Jimmy Page’s 1953 Fender Telecaster

Jimmy bought this Telecasterin in November 1975 and first used it with Zeppelin for “Hot Dog” and “Ten Years Gone”. Later on, in the 80s, he used it as one of his main guitars with The Firm.

Jimmy Page playing his brown Fender Telecaster before the neck swap.
Jimmy Page playing his brown Fender Telecaster before the neck swap.

Apparently, he got the guitar from Robb Lawerence, who at one point left a comment on a Led Zeppelin fansite, explaining the story. Sadly, the said website no longer exists, but the comment was copied and pasted numerous times over the web.

According to Robb, the Telecaster was acquired with the intent to install the B-Bender system on it immediately.

Found your post on Jimmy Page’s guitars last night and wanted to let you know I sold him the brown Telecaster guitar many years ago. A fellow who worked with us at SRI studios worked for them and asked me to find a Telecaster and send it up to Gene Parsons for a pull-string device. I had Gene engrave the back plate with Jimmy’s name on it. I originally found it in Ocean Beach (San Diego) near where I grew up.

It is a ’53 model dated from the serial number. I also have a few photographs of it with the receipt before I send it to Jimmy. I wish I had the old refinished neck since he put the Red Dragon rosewood neck on it.

Led Zeppelin: Achilles Last Stand – 1953 Fender Telecaster (website now offline)

Neck Swap

As Robb explained, the Telecaster originally came with a maple neck, which stayed on it up until the late 1979. At that point, Jimmy replaced with the rosewood neck from his 1959 Telecaster from the Yardbirds era.

I still have it (referring to the Dragon Tele), but it’s a tragic story. I went on tour with the ’59 Les Paul that I bought from Joe Walsh, and when I got back, a friend of mine had kindly painted over my paint job. He said, “I’ve got a present for you.” He thought he had done me a real favor. As you can guess, I wasn’t really happy about that. His paint job totally screwed up the sound and the wiring, so only the neck pickup worked.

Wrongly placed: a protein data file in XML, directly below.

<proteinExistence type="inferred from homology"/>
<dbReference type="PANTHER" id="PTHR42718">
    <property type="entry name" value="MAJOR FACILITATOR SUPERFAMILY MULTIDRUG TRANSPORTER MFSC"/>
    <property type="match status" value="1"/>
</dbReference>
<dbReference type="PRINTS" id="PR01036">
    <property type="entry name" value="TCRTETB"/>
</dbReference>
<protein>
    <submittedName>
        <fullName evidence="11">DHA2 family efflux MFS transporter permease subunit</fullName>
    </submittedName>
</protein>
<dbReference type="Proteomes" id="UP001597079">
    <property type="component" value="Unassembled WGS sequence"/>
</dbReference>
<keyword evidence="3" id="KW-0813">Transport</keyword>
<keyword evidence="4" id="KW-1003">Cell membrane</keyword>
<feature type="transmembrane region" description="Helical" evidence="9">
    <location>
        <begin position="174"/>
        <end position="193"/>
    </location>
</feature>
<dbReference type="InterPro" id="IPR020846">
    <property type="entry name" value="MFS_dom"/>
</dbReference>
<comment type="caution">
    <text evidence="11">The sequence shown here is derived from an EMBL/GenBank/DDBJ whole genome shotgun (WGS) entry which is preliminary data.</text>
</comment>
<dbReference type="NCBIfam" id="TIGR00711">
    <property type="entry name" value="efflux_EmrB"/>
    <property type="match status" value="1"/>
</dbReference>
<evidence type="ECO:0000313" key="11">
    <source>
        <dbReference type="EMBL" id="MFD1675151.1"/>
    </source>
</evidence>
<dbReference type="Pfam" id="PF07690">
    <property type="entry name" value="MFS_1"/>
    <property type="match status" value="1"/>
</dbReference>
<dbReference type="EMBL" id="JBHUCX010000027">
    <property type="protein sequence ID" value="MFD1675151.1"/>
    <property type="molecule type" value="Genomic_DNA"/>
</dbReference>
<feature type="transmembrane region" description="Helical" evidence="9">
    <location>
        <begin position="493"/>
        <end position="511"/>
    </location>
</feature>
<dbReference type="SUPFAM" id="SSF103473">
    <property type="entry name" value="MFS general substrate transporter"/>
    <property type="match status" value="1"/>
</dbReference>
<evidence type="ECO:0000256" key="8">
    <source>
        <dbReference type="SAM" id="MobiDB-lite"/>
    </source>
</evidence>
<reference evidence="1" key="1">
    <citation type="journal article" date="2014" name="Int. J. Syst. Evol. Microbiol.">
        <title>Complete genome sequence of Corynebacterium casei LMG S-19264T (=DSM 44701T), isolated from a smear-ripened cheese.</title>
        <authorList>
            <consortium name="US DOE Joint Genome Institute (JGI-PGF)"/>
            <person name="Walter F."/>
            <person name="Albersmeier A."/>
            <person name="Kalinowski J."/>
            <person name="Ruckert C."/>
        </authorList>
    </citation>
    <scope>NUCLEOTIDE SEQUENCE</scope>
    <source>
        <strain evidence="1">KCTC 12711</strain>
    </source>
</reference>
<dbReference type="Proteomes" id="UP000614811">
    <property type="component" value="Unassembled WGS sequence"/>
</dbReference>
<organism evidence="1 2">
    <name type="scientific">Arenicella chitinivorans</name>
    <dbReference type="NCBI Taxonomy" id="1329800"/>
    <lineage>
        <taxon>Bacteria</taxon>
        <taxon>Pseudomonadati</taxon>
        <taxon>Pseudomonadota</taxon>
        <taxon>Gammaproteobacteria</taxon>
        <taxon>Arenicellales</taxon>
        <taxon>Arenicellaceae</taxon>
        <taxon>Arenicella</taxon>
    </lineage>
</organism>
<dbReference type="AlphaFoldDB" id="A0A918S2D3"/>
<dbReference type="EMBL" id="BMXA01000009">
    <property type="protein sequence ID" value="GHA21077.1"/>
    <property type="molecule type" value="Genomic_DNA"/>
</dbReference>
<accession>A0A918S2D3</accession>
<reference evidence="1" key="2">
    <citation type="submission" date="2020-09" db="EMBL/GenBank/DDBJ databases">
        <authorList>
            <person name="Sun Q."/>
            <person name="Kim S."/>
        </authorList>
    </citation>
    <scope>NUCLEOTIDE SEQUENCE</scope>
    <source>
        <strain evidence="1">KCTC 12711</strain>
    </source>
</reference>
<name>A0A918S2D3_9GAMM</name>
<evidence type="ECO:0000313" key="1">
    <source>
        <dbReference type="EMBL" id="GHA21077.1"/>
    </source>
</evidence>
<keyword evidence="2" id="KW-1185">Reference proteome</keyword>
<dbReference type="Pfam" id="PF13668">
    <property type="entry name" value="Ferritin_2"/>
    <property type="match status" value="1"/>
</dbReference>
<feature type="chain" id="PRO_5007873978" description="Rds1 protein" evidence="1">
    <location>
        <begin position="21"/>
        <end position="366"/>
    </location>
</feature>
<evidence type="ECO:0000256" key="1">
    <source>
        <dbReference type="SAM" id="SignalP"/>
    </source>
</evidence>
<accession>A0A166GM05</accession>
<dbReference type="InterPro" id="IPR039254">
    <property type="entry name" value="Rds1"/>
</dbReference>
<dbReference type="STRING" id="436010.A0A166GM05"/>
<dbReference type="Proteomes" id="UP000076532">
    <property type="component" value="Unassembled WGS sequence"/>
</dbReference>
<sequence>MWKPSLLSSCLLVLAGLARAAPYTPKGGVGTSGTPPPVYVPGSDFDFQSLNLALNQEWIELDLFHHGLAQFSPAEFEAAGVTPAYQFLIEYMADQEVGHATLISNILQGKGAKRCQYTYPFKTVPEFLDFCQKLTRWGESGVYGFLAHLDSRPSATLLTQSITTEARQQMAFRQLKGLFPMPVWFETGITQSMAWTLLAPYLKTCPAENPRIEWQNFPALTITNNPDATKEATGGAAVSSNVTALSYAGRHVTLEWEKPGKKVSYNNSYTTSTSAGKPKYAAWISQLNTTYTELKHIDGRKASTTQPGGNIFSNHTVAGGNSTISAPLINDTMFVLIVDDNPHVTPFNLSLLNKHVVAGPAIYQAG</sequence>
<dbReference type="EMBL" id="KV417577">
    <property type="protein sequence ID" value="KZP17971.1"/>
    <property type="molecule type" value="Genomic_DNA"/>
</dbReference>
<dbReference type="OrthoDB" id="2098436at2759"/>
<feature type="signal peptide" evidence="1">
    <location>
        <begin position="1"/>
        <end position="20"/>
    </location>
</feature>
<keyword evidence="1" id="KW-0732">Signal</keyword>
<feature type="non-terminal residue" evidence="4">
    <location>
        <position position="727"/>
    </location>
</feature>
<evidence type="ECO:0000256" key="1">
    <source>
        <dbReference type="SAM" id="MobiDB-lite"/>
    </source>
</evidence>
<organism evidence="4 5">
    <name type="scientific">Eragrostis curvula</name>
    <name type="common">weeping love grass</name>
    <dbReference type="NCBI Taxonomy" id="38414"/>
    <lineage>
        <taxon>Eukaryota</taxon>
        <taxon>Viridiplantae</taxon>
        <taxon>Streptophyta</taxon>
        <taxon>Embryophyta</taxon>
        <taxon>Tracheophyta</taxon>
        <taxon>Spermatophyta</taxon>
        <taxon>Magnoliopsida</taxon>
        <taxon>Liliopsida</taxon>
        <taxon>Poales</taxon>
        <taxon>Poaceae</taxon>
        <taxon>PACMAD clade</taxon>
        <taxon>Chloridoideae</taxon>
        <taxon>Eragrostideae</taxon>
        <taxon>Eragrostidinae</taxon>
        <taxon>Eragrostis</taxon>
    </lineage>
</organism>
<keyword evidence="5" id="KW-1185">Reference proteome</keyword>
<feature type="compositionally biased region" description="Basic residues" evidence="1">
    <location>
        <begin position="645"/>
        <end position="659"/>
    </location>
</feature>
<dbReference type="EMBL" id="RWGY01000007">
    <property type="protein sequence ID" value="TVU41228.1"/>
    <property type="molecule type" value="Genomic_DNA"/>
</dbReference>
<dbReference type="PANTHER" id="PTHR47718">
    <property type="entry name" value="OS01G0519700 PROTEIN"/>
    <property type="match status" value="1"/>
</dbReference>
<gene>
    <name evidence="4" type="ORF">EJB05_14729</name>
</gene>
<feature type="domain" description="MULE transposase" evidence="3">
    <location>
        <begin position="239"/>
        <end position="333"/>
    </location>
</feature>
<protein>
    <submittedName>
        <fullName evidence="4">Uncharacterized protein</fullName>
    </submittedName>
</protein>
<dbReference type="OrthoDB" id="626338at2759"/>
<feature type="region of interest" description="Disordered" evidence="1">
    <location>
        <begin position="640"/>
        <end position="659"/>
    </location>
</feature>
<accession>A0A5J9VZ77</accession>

I salvaged the neck and put it on my brown Tele string bender that I used in the Firm. As for the body… it will never be seen again! (laughs)

Jimmy Page – Original Source Needed

B-Bender System

As noted in an earlier paragraph, the guitar has a B-Bender system built in – which enabled Page to bend the B-string up a whole tone (two frets) to C-sharp with a simple press of a button. The system was installed by Gene Parsons, who also, later on, modified Jimmy’s red Les Paul with the same system.

The Telecaster has the StringBender mechanism what took me about two years to come to terms with [laughs]. No, not really, but I’d say it took a year, honestly. Considering it’s only moving two frets or whatever, you can see how slow it is for me to get things together. To be truthful, it was difficult to work through it—up the neck, so to speak. But it came to the point that as it was such a good thing to cheat with…

Jimmy Page in the Eighties: The Firm Guitarist Talks Teles, ARMS Concerts, Live Aid and Eddie Van Halen in 1986 Interview
Jimmy Page on the cover of the Guitar World magazine holding his B-Bender Telecaster.
Jimmy Page on the cover of the Guitar World magazine holding his B-Bender Telecaster.

Model, Specs

Jimmy’s Telecaster is by all accounts a 1953 model. However, it features a very unique finish that is not typical of that year. Although the guitar looks completely black in most of the photos, the color is actually brown. More precisely, it’s officially called the “Botswana Brown” color.

Looking around the internet, it is impossible to find another 1953 Telecaster with this finish, and all roads basically lead to this one guitar. So, if you happen to have any knowledge of the finishes that Fender used on the 1953 Telecaster, and whether this was even one of them, be sure to leave a comment below.

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